Reasons You Need a Power of Attorney Regarding Vessel Documentation

Vessel Documentation

Are you looking forward to vessel documentation? If so, it is essential to have a power of attorney in place if you are the registered owner of a USCG vessel. This is so that someone else may decide on your behalf if anything were to happen to you and prevent you from doing so. A power of attorney is a legal instrument that authorizes one person to represent the interests of another person in a particular matter. 

When it comes to the vessel’s documentation, this is especially helpful since the vessel’s owner may not always be able to sign papers or manage other administrative responsibilities. With this document, you may delegate power to a third party so that they can handle the paperwork of your vessel on your behalf. A power of attorney is something you should have in place for your USCG sailboat, and here are a few reasons you should do so.

To Ensure Timely and Accurate Transactions

Its purpose in the context of a boat is to facilitate the receipt and processing of any legal paperwork about the boat, such as changes in ownership or registration or requests for authorization to carry out tasks like clearing customs in a foreign country. If you don’t plan on being around when these transactions occur, or if you live too far away from the boat’s storage location, a power of attorney might be an invaluable tool. 

It also allows you to choose a reliable individual who, unlike yourself, may be familiar with boats and USCG protocols. The United States Coast Guard (USCG) and you both don’t want to be the bottleneck in this procedure. They want things done fast so that you and the others who come after you can return to work. You wouldn’t want to arrive at a marina to find out that your vessel documentation is still being held up at the docks, and you have no means to pay for your space.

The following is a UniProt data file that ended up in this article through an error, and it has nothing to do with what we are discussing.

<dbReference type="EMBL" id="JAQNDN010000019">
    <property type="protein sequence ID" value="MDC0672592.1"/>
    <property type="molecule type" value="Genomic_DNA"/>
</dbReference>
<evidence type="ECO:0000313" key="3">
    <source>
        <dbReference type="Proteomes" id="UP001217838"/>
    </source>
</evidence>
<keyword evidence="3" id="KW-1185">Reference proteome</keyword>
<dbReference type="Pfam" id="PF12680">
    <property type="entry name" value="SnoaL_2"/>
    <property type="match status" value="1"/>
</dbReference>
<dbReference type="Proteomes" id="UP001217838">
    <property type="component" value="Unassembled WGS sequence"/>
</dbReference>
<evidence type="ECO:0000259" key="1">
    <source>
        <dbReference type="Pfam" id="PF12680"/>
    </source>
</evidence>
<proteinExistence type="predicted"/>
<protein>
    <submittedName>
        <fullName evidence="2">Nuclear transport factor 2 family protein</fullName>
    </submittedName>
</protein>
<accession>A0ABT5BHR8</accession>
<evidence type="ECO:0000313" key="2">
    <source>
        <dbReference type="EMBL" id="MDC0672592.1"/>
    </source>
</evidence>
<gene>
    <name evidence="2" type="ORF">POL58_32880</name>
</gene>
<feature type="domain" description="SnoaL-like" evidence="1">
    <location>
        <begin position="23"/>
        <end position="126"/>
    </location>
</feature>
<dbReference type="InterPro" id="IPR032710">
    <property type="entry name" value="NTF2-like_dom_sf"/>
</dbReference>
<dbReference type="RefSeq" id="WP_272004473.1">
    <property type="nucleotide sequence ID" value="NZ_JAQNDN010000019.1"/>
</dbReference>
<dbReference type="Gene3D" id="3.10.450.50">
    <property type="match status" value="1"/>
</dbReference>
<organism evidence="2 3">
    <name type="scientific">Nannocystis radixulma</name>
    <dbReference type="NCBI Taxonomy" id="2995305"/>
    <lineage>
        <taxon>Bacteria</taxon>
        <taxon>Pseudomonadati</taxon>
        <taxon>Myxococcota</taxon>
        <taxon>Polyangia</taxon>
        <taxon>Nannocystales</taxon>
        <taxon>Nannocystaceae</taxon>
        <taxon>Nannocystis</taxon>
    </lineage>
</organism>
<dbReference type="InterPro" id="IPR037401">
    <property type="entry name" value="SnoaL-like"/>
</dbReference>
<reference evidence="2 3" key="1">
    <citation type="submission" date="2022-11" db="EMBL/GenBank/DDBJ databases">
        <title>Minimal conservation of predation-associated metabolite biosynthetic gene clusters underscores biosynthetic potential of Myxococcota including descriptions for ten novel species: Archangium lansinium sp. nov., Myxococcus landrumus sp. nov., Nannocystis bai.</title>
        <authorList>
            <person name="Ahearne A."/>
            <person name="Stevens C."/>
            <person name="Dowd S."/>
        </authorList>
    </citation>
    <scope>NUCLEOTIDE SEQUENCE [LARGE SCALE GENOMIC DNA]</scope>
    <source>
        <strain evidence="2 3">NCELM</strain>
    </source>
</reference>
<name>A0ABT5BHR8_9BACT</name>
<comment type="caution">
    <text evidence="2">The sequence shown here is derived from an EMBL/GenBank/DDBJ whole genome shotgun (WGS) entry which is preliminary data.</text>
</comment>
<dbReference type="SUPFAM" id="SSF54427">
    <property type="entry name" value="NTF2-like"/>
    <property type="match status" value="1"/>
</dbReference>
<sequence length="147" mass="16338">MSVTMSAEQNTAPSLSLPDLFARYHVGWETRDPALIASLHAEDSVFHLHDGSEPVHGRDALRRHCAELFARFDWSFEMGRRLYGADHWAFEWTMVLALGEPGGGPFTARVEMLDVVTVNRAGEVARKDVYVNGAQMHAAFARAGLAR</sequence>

To Maintain the Continuity Of Your Vessel Documentation

You need to ensure that your boat is adequately recorded and maintained in case of incapacitation. Here’s when a power of attorney may be useful. You may appoint someone to handle your vessel documentation in the event of your inability to do so. Without a power of attorney, the person in possession of the vessel’s title would have to go through the formalities of transferring ownership to another person before they could make any modifications or updates to the registration. If you become disabled, this might be an issue since transferring title legally requires two witnesses and a notary public, and the deadline for doing so is 30 days from the onset of your incapacitation. By granting an agent power of attorney, you may provide that person with the authority to act on your behalf and protect him from liability. The agent may modify and update the vessel’s paperwork on behalf of the principal without going through the formalities of a title transfer.

To Protect Your Interests

To begin, it would empower another person to take care of the ship in your stead in the event of your untimely death. A power of attorney (POA) is not required to take ownership of a vessel, but without one, the interested party may have to go through probate court. Probate is a time-consuming and sometimes expensive legal procedure. However, if they already have power of attorney, the new captain must sign a release form to assume command of the ship. You may find and sign this form on the US Coast Guard’s website. If the owner has died without leaving a valid form, the vessel’s next of kin will need to apply for a Certificate of Documentation and pay any fees involved with doing so.

Vessel Documentation

Peace of Mind

As any boat owner will tell you, in the end, it all comes down to making sure everyone on board stays safe. Having a power of attorney in place may alleviate a lot of stress. In the event of your untimely demise, you may rest easy knowing that the person responsible for managing your affairs is someone you have total faith in and who shares your values and preferences. Therefore, your loved ones may continue to spend quality time together on the water despite adversity. 

If you are injured and unable to make choices for yourself, the person with power of attorney may act on your behalf to take care of things like registering your boat and other affairs. That way, you can rest easy knowing that your yacht has the necessary vessel documentation and complies with all applicable maritime laws.

You don’t want to leave anything to chance when it comes to vessel documentation. Even though the process is relatively easy and uncomplicated, it is still important that you understand every step of the way. Contact Vessel Documentation Online LLC by calling (877) 564-1398 for more information.